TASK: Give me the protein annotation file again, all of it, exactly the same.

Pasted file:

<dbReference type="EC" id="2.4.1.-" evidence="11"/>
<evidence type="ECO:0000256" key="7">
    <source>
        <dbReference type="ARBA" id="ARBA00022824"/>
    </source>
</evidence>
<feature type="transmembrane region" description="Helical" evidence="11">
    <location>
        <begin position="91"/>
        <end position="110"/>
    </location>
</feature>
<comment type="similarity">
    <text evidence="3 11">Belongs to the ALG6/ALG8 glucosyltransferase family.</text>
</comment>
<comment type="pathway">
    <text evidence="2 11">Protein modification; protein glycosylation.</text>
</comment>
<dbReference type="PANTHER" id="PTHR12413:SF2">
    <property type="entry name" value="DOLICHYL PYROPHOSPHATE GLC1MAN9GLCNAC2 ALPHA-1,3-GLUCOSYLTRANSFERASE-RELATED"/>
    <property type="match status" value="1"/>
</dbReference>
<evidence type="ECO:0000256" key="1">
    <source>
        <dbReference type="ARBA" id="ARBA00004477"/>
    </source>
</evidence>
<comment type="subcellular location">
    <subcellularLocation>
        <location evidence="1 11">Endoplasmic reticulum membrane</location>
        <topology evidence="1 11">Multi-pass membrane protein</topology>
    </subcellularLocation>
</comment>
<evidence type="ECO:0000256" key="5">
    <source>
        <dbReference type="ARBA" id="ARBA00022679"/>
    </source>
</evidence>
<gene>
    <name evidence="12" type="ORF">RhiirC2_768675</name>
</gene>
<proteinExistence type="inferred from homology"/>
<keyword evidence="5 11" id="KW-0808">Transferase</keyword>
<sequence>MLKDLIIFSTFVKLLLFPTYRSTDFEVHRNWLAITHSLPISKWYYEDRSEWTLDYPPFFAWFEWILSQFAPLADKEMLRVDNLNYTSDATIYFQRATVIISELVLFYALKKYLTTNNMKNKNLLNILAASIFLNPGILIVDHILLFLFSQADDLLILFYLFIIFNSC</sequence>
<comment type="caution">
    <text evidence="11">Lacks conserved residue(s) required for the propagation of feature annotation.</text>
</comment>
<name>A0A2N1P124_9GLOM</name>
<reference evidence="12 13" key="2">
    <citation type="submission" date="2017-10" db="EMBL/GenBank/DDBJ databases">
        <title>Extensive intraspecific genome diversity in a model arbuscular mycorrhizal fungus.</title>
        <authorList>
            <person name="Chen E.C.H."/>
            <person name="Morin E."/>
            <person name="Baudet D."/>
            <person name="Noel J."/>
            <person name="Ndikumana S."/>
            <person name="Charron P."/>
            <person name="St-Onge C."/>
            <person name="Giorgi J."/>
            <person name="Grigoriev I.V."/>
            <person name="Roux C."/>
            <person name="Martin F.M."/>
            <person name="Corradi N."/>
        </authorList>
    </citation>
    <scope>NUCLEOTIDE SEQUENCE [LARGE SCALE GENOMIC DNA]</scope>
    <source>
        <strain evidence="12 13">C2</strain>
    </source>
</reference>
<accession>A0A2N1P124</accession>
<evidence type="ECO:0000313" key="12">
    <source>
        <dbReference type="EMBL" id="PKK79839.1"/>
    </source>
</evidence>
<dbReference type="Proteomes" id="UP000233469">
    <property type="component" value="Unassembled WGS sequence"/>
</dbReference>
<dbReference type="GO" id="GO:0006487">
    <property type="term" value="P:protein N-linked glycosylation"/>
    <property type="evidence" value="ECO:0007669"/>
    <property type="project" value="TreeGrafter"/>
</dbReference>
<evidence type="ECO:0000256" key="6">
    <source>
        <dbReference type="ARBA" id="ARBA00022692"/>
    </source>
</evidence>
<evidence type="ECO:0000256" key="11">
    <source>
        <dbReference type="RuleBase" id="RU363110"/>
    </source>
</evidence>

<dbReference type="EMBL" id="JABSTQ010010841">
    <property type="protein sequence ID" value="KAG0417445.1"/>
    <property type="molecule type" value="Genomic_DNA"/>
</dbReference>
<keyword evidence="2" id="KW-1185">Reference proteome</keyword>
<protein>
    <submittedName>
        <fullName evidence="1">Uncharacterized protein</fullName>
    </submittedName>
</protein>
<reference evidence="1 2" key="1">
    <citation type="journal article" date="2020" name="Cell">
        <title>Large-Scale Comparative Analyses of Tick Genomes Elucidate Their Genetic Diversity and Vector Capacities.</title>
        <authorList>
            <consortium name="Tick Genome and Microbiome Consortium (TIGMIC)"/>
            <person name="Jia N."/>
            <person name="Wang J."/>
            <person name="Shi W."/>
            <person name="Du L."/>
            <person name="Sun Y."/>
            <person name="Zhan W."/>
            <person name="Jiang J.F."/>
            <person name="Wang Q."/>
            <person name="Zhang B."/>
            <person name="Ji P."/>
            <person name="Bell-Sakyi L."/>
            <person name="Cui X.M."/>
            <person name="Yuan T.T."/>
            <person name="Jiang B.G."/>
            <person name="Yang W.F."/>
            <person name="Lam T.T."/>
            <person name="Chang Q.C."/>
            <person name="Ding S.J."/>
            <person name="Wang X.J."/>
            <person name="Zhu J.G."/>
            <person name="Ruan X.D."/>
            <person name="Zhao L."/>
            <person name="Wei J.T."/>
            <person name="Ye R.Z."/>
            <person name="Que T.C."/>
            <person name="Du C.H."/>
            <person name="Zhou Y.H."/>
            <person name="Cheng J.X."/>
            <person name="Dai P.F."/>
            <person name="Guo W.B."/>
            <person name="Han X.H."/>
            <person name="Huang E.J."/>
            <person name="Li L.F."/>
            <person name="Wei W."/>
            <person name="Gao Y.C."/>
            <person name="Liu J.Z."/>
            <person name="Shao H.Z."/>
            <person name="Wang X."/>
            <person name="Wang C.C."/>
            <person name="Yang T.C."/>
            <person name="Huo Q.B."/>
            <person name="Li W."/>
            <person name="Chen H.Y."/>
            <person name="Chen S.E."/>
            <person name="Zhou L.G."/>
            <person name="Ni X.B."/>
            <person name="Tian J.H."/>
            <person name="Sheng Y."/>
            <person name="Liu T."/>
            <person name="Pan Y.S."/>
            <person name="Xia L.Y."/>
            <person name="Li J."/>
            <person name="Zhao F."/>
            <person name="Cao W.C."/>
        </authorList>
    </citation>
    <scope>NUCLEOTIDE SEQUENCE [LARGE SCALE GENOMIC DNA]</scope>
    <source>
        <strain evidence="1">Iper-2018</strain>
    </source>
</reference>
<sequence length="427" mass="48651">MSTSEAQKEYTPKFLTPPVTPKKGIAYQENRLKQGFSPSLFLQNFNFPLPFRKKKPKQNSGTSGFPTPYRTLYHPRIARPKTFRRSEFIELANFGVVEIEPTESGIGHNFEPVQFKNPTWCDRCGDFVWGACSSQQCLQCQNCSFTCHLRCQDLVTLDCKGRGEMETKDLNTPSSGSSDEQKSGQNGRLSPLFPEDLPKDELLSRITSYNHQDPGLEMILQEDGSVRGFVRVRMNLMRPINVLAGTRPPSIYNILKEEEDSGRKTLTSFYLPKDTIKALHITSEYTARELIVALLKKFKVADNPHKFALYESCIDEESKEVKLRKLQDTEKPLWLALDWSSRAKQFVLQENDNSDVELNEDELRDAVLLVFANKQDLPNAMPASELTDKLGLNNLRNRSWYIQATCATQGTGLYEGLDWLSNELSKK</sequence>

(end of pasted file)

<dbReference type="EC" id="2.4.1.-" evidence="11"/>
<evidence type="ECO:0000256" key="7">
    <source>
        <dbReference type="ARBA" id="ARBA00022824"/>
    </source>
</evidence>
<feature type="transmembrane region" description="Helical" evidence="11">
    <location>
        <begin position="91"/>
        <end position="110"/>
    </location>
</feature>
<comment type="similarity">
    <text evidence="3 11">Belongs to the ALG6/ALG8 glucosyltransferase family.</text>
</comment>
<comment type="pathway">
    <text evidence="2 11">Protein modification; protein glycosylation.</text>
</comment>
<dbReference type="PANTHER" id="PTHR12413:SF2">
    <property type="entry name" value="DOLICHYL PYROPHOSPHATE GLC1MAN9GLCNAC2 ALPHA-1,3-GLUCOSYLTRANSFERASE-RELATED"/>
    <property type="match status" value="1"/>
</dbReference>
<evidence type="ECO:0000256" key="1">
    <source>
        <dbReference type="ARBA" id="ARBA00004477"/>
    </source>
</evidence>
<comment type="subcellular location">
    <subcellularLocation>
        <location evidence="1 11">Endoplasmic reticulum membrane</location>
        <topology evidence="1 11">Multi-pass membrane protein</topology>
    </subcellularLocation>
</comment>
<evidence type="ECO:0000256" key="5">
    <source>
        <dbReference type="ARBA" id="ARBA00022679"/>
    </source>
</evidence>
<gene>
    <name evidence="12" type="ORF">RhiirC2_768675</name>
</gene>
<proteinExistence type="inferred from homology"/>
<keyword evidence="5 11" id="KW-0808">Transferase</keyword>
<sequence>MLKDLIIFSTFVKLLLFPTYRSTDFEVHRNWLAITHSLPISKWYYEDRSEWTLDYPPFFAWFEWILSQFAPLADKEMLRVDNLNYTSDATIYFQRATVIISELVLFYALKKYLTTNNMKNKNLLNILAASIFLNPGILIVDHILLFLFSQADDLLILFYLFIIFNSC</sequence>
<comment type="caution">
    <text evidence="11">Lacks conserved residue(s) required for the propagation of feature annotation.</text>
</comment>
<name>A0A2N1P124_9GLOM</name>
<reference evidence="12 13" key="2">
    <citation type="submission" date="2017-10" db="EMBL/GenBank/DDBJ databases">
        <title>Extensive intraspecific genome diversity in a model arbuscular mycorrhizal fungus.</title>
        <authorList>
            <person name="Chen E.C.H."/>
            <person name="Morin E."/>
            <person name="Baudet D."/>
            <person name="Noel J."/>
            <person name="Ndikumana S."/>
            <person name="Charron P."/>
            <person name="St-Onge C."/>
            <person name="Giorgi J."/>
            <person name="Grigoriev I.V."/>
            <person name="Roux C."/>
            <person name="Martin F.M."/>
            <person name="Corradi N."/>
        </authorList>
    </citation>
    <scope>NUCLEOTIDE SEQUENCE [LARGE SCALE GENOMIC DNA]</scope>
    <source>
        <strain evidence="12 13">C2</strain>
    </source>
</reference>
<accession>A0A2N1P124</accession>
<evidence type="ECO:0000313" key="12">
    <source>
        <dbReference type="EMBL" id="PKK79839.1"/>
    </source>
</evidence>
<dbReference type="Proteomes" id="UP000233469">
    <property type="component" value="Unassembled WGS sequence"/>
</dbReference>
<dbReference type="GO" id="GO:0006487">
    <property type="term" value="P:protein N-linked glycosylation"/>
    <property type="evidence" value="ECO:0007669"/>
    <property type="project" value="TreeGrafter"/>
</dbReference>
<evidence type="ECO:0000256" key="6">
    <source>
        <dbReference type="ARBA" id="ARBA00022692"/>
    </source>
</evidence>
<evidence type="ECO:0000256" key="11">
    <source>
        <dbReference type="RuleBase" id="RU363110"/>
    </source>
</evidence>

<dbReference type="EMBL" id="JABSTQ010010841">
    <property type="protein sequence ID" value="KAG0417445.1"/>
    <property type="molecule type" value="Genomic_DNA"/>
</dbReference>
<keyword evidence="2" id="KW-1185">Reference proteome</keyword>
<protein>
    <submittedName>
        <fullName evidence="1">Uncharacterized protein</fullName>
    </submittedName>
</protein>
<reference evidence="1 2" key="1">
    <citation type="journal article" date="2020" name="Cell">
        <title>Large-Scale Comparative Analyses of Tick Genomes Elucidate Their Genetic Diversity and Vector Capacities.</title>
        <authorList>
            <consortium name="Tick Genome and Microbiome Consortium (TIGMIC)"/>
            <person name="Jia N."/>
            <person name="Wang J."/>
            <person name="Shi W."/>
            <person name="Du L."/>
            <person name="Sun Y."/>
            <person name="Zhan W."/>
            <person name="Jiang J.F."/>
            <person name="Wang Q."/>
            <person name="Zhang B."/>
            <person name="Ji P."/>
            <person name="Bell-Sakyi L."/>
            <person name="Cui X.M."/>
            <person name="Yuan T.T."/>
            <person name="Jiang B.G."/>
            <person name="Yang W.F."/>
            <person name="Lam T.T."/>
            <person name="Chang Q.C."/>
            <person name="Ding S.J."/>
            <person name="Wang X.J."/>
            <person name="Zhu J.G."/>
            <person name="Ruan X.D."/>
            <person name="Zhao L."/>
            <person name="Wei J.T."/>
            <person name="Ye R.Z."/>
            <person name="Que T.C."/>
            <person name="Du C.H."/>
            <person name="Zhou Y.H."/>
            <person name="Cheng J.X."/>
            <person name="Dai P.F."/>
            <person name="Guo W.B."/>
            <person name="Han X.H."/>
            <person name="Huang E.J."/>
            <person name="Li L.F."/>
            <person name="Wei W."/>
            <person name="Gao Y.C."/>
            <person name="Liu J.Z."/>
            <person name="Shao H.Z."/>
            <person name="Wang X."/>
            <person name="Wang C.C."/>
            <person name="Yang T.C."/>
            <person name="Huo Q.B."/>
            <person name="Li W."/>
            <person name="Chen H.Y."/>
            <person name="Chen S.E."/>
            <person name="Zhou L.G."/>
            <person name="Ni X.B."/>
            <person name="Tian J.H."/>
            <person name="Sheng Y."/>
            <person name="Liu T."/>
            <person name="Pan Y.S."/>
            <person name="Xia L.Y."/>
            <person name="Li J."/>
            <person name="Zhao F."/>
            <person name="Cao W.C."/>
        </authorList>
    </citation>
    <scope>NUCLEOTIDE SEQUENCE [LARGE SCALE GENOMIC DNA]</scope>
    <source>
        <strain evidence="1">Iper-2018</strain>
    </source>
</reference>
<sequence length="427" mass="48651">MSTSEAQKEYTPKFLTPPVTPKKGIAYQENRLKQGFSPSLFLQNFNFPLPFRKKKPKQNSGTSGFPTPYRTLYHPRIARPKTFRRSEFIELANFGVVEIEPTESGIGHNFEPVQFKNPTWCDRCGDFVWGACSSQQCLQCQNCSFTCHLRCQDLVTLDCKGRGEMETKDLNTPSSGSSDEQKSGQNGRLSPLFPEDLPKDELLSRITSYNHQDPGLEMILQEDGSVRGFVRVRMNLMRPINVLAGTRPPSIYNILKEEEDSGRKTLTSFYLPKDTIKALHITSEYTARELIVALLKKFKVADNPHKFALYESCIDEESKEVKLRKLQDTEKPLWLALDWSSRAKQFVLQENDNSDVELNEDELRDAVLLVFANKQDLPNAMPASELTDKLGLNNLRNRSWYIQATCATQGTGLYEGLDWLSNELSKK</sequence>